Misuse-Free Key-Recovery and Distinguishing Attacks on 7-Round Ascon 📺
Being one of the winning algorithms of the CAESAR competition and currently a second round candidate of the NIST lightweight cryptography standardization project, the authenticated encryption scheme Ascon (designed by Dobraunig, Eichlseder, Mendel, and Schläffer) has withstood extensive self and third-party cryptanalysis. The best known attack on Ascon could only penetrate up to 7 (out of 12) rounds due to Li et al. (ToSC Vol I, 2017). However, it violates the data limit of 264 blocks per key specified by the designers. Moreover, the best known distinguishers of Ascon in the AEAD context reach only 6 rounds. To fill these gaps, we revisit the security of 7-round Ascon in the nonce-respecting setting without violating the data limit as specified in the design. First, we introduce a new superpoly-recovery technique named as partial polynomial multiplication for which computations take place between the so-called degree-d homogeneous parts of the involved Boolean functions for a 2d-dimensional cube. We apply this method to 7-round Ascon and present several key recovery attacks. Our best attack can recover the 128-bit secret key with a time complexity of about 2123 7-round Ascon permutations and requires 264 data and 2101 bits memory. Also, based on division properties, we identify several 60 dimensional cubes whose superpolies are constant zero after 7 rounds. We further improve the cube distinguishers for 4, 5 and 6 rounds. Although our results are far from threatening the security of full 12-round Ascon, they provide new insights in the security analysis of Ascon.
Diving Deep into the Weak Keys of Round Reduced Ascon 📺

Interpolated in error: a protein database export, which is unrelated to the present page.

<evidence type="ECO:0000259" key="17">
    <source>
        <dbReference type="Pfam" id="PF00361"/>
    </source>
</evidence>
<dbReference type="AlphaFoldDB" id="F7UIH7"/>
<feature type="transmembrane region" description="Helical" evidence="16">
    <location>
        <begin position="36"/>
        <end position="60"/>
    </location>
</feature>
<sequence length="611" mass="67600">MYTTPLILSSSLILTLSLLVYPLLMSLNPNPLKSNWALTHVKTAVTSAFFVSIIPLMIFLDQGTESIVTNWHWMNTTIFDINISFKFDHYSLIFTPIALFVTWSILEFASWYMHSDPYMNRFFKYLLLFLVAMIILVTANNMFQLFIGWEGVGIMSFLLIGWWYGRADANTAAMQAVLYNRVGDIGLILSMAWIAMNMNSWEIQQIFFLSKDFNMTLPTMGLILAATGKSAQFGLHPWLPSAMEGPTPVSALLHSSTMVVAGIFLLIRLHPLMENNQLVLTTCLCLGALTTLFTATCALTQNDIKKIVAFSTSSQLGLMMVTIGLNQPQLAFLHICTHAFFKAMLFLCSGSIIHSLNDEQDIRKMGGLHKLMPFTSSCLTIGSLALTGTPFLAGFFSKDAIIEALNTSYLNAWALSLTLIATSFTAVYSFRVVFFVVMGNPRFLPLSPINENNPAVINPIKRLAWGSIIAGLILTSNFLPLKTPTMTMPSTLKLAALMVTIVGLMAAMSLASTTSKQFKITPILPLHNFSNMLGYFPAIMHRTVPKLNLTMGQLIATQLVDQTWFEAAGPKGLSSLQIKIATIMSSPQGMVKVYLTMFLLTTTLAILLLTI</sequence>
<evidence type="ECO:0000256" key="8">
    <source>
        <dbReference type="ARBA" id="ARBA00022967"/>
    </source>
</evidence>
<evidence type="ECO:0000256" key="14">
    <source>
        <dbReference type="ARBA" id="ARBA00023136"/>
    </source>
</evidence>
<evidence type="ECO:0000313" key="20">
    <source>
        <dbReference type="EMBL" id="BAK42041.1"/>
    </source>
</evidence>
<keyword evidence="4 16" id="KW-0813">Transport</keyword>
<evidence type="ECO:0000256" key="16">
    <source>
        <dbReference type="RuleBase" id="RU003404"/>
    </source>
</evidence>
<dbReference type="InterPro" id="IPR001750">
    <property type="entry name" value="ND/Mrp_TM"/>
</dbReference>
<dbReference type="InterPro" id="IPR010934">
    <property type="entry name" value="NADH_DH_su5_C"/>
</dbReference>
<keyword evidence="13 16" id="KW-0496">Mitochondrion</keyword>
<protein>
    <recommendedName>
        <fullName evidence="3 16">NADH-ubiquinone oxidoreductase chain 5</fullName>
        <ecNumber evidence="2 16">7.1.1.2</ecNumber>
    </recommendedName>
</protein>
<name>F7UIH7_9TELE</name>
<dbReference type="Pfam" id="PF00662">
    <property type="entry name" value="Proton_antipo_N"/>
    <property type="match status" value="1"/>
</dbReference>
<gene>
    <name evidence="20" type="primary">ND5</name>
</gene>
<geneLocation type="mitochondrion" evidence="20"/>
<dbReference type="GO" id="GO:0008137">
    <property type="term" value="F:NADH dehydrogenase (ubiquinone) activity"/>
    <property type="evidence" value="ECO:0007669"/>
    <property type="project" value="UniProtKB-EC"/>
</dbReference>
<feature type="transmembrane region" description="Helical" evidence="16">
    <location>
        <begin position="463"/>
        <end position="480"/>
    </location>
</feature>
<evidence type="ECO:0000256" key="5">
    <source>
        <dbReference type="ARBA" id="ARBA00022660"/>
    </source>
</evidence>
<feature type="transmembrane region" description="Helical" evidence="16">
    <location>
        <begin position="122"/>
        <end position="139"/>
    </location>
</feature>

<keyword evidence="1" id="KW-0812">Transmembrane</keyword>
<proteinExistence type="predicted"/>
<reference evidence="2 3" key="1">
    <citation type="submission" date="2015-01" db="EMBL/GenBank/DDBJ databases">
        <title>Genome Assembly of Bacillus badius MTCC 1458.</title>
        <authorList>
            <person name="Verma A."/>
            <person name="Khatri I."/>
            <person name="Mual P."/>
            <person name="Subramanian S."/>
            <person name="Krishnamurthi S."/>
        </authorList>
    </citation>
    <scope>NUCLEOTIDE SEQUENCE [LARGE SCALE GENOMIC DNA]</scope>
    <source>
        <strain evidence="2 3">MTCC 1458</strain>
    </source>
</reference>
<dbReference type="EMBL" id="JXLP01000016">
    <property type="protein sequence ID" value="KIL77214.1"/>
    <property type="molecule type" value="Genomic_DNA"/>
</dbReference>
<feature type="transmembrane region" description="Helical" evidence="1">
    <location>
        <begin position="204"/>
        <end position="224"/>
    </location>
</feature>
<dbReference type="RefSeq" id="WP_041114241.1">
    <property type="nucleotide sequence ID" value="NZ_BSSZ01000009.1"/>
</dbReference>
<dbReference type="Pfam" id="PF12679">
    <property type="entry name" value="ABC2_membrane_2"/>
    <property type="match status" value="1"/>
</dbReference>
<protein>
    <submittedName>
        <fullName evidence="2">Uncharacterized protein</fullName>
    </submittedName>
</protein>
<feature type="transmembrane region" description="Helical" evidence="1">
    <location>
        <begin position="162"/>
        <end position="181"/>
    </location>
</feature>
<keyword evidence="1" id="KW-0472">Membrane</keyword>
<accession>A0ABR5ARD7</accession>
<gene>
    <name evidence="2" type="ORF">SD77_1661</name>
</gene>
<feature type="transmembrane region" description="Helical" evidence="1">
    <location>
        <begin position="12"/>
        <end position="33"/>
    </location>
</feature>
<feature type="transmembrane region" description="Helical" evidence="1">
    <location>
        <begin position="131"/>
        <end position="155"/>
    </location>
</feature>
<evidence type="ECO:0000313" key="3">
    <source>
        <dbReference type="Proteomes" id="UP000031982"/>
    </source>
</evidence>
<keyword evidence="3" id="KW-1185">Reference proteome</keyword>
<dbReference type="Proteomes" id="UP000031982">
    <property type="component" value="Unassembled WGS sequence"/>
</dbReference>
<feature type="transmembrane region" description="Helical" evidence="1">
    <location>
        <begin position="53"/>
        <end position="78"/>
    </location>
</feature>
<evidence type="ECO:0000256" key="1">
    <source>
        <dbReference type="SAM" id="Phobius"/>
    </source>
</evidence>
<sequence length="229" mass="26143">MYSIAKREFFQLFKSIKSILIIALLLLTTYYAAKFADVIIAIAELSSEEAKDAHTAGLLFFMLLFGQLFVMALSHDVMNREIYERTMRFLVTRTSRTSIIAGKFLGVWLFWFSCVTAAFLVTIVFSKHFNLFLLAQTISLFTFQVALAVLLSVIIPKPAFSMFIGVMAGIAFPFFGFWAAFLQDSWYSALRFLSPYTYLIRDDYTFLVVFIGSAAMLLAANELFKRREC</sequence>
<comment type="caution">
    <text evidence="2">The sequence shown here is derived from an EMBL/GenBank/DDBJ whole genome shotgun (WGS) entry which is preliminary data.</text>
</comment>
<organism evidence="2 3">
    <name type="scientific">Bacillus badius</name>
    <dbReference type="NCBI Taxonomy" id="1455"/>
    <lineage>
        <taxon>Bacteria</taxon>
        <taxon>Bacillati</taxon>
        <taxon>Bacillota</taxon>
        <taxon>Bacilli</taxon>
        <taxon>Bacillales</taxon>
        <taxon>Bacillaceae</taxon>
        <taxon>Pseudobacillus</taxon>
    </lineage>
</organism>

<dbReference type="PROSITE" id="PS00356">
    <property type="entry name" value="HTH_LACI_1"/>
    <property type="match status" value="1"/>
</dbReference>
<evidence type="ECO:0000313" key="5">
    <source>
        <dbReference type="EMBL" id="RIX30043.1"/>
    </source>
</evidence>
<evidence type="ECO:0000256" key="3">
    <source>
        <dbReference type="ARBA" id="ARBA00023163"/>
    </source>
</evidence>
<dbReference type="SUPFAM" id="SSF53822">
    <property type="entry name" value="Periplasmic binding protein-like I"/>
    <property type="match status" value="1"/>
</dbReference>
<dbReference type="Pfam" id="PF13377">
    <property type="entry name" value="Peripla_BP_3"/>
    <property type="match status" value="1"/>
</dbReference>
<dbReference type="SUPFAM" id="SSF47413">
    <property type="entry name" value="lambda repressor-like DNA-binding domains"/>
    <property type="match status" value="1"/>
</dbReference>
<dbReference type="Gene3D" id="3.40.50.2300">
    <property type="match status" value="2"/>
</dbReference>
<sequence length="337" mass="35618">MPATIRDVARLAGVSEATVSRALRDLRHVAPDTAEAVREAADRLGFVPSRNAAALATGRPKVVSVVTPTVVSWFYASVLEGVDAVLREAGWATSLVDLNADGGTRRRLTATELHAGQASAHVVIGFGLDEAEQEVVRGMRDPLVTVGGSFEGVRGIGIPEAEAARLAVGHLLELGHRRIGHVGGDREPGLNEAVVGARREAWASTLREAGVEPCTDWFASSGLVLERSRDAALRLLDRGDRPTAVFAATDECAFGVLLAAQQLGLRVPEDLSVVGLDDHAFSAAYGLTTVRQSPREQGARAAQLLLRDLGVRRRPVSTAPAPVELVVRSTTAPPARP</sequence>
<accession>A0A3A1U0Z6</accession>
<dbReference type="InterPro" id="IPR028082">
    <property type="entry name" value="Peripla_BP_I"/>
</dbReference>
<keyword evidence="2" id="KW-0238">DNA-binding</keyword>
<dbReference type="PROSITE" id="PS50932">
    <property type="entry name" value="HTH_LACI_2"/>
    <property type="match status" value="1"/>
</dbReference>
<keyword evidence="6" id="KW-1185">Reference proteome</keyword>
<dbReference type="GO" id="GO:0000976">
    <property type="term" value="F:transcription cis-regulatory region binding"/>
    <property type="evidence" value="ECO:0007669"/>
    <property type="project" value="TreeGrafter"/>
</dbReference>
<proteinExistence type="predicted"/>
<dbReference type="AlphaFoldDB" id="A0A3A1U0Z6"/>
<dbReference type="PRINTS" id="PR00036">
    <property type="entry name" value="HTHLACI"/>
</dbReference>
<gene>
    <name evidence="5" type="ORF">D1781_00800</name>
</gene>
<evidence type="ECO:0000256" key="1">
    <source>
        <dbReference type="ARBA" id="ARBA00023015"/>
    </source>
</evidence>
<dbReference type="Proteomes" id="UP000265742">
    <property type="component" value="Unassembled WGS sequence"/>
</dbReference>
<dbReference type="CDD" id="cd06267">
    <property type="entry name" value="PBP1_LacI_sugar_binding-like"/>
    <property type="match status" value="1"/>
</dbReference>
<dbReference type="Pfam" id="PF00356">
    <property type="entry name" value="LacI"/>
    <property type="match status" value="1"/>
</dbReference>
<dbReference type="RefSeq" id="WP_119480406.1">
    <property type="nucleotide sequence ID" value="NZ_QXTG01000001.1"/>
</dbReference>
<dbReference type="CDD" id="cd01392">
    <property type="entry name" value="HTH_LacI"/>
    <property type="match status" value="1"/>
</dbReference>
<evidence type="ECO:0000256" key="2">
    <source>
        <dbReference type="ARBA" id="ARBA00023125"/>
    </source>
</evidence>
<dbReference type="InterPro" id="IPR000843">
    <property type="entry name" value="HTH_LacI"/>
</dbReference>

At ToSC 2021, Rohit et al. presented the first distinguishing and key recovery attacks on 7 rounds Ascon without violating the designer’s security claims of nonce-respecting setting and data limit of 264 blocks per key. So far, these are the best attacks on 7 rounds Ascon. However, the distinguishers require (impractical) 260 data while the data complexity of key recovery attacks exactly equals 264. Whether there are any practical distinguishers and key recovery attacks (with data less than 264) on 7 rounds Ascon is still an open problem.In this work, we give positive answers to these questions by providing a comprehensive security analysis of Ascon in the weak key setting. Our first major result is the 7-round cube distinguishers with complexities 246 and 233 which work for 282 and 263 keys, respectively. Notably, we show that such weak keys exist for any choice (out of 64) of 46 and 33 specifically chosen nonce variables. In addition, we improve the data complexities of existing distinguishers for 5, 6 and 7 rounds by a factor of 28, 216 and 227, respectively. Our second contribution is a new theoretical framework for weak keys of Ascon which is solely based on the algebraic degree. Based on our construction, we identify 2127.99, 2127.97 and 2116.34 weak keys (out of 2128) for 5, 6 and 7 rounds, respectively. Next, we present two key recovery attacks on 7 rounds with different attack complexities. The best attack can recover the secret key with 263 data, 269 bits of memory and 2115.2 time. Our attacks are far from threatening the security of full 12 rounds Ascon, but we expect that they provide new insights into Ascon’s security.
WAGE: An Authenticated Encryption with a Twist 📺
This paper presents WAGE, a new lightweight sponge-based authenticated cipher whose underlying permutation is based on a 37-stage Galois NLFSR over F27. At its core, the round function of the permutation consists of the well-analyzed Welch-Gong permutation (WGP), primitive feedback polynomial, a newly designed 7-bit SB sbox and partial word-wise XORs. The construction of the permutation is carried out such that the design of individual components is highly coupled with cryptanalysis and hardware efficiency. As such, we analyze the security of WAGE against differential, linear, algebraic and meet/miss-in-the-middle attacks. For 128-bit authenticated encryption security, WAGE achieves a throughput of 535 Mbps with hardware area of 2540 GE in ASIC ST Micro 90 nm standard cell library. Additionally, WAGE is designed with a twist where its underlying permutation can be efficiently turned into a pseudorandom bit generator based on the WG transformation (WG-PRBG) whose output bits have theoretically proved randomness properties.